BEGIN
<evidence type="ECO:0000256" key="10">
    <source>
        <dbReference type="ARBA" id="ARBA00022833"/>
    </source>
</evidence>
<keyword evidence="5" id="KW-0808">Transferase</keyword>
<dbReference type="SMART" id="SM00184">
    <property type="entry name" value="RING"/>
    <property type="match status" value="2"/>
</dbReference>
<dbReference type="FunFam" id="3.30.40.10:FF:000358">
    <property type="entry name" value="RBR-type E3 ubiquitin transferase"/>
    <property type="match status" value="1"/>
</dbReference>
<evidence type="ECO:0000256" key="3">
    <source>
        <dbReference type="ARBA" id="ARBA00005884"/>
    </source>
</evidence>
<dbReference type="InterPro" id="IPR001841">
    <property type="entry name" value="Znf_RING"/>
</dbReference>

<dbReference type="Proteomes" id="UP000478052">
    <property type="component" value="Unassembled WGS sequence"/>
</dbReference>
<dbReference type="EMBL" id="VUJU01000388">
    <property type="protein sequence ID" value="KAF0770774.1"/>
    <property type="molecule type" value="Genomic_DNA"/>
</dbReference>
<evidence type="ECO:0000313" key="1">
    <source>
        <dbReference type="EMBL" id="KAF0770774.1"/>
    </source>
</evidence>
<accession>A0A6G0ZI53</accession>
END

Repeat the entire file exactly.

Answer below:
<evidence type="ECO:0000256" key="10">
    <source>
        <dbReference type="ARBA" id="ARBA00022833"/>
    </source>
</evidence>
<keyword evidence="5" id="KW-0808">Transferase</keyword>
<dbReference type="SMART" id="SM00184">
    <property type="entry name" value="RING"/>
    <property type="match status" value="2"/>
</dbReference>
<dbReference type="FunFam" id="3.30.40.10:FF:000358">
    <property type="entry name" value="RBR-type E3 ubiquitin transferase"/>
    <property type="match status" value="1"/>
</dbReference>
<evidence type="ECO:0000256" key="3">
    <source>
        <dbReference type="ARBA" id="ARBA00005884"/>
    </source>
</evidence>
<dbReference type="InterPro" id="IPR001841">
    <property type="entry name" value="Znf_RING"/>
</dbReference>

<dbReference type="Proteomes" id="UP000478052">
    <property type="component" value="Unassembled WGS sequence"/>
</dbReference>
<dbReference type="EMBL" id="VUJU01000388">
    <property type="protein sequence ID" value="KAF0770774.1"/>
    <property type="molecule type" value="Genomic_DNA"/>
</dbReference>
<evidence type="ECO:0000313" key="1">
    <source>
        <dbReference type="EMBL" id="KAF0770774.1"/>
    </source>
</evidence>
<accession>A0A6G0ZI53</accession>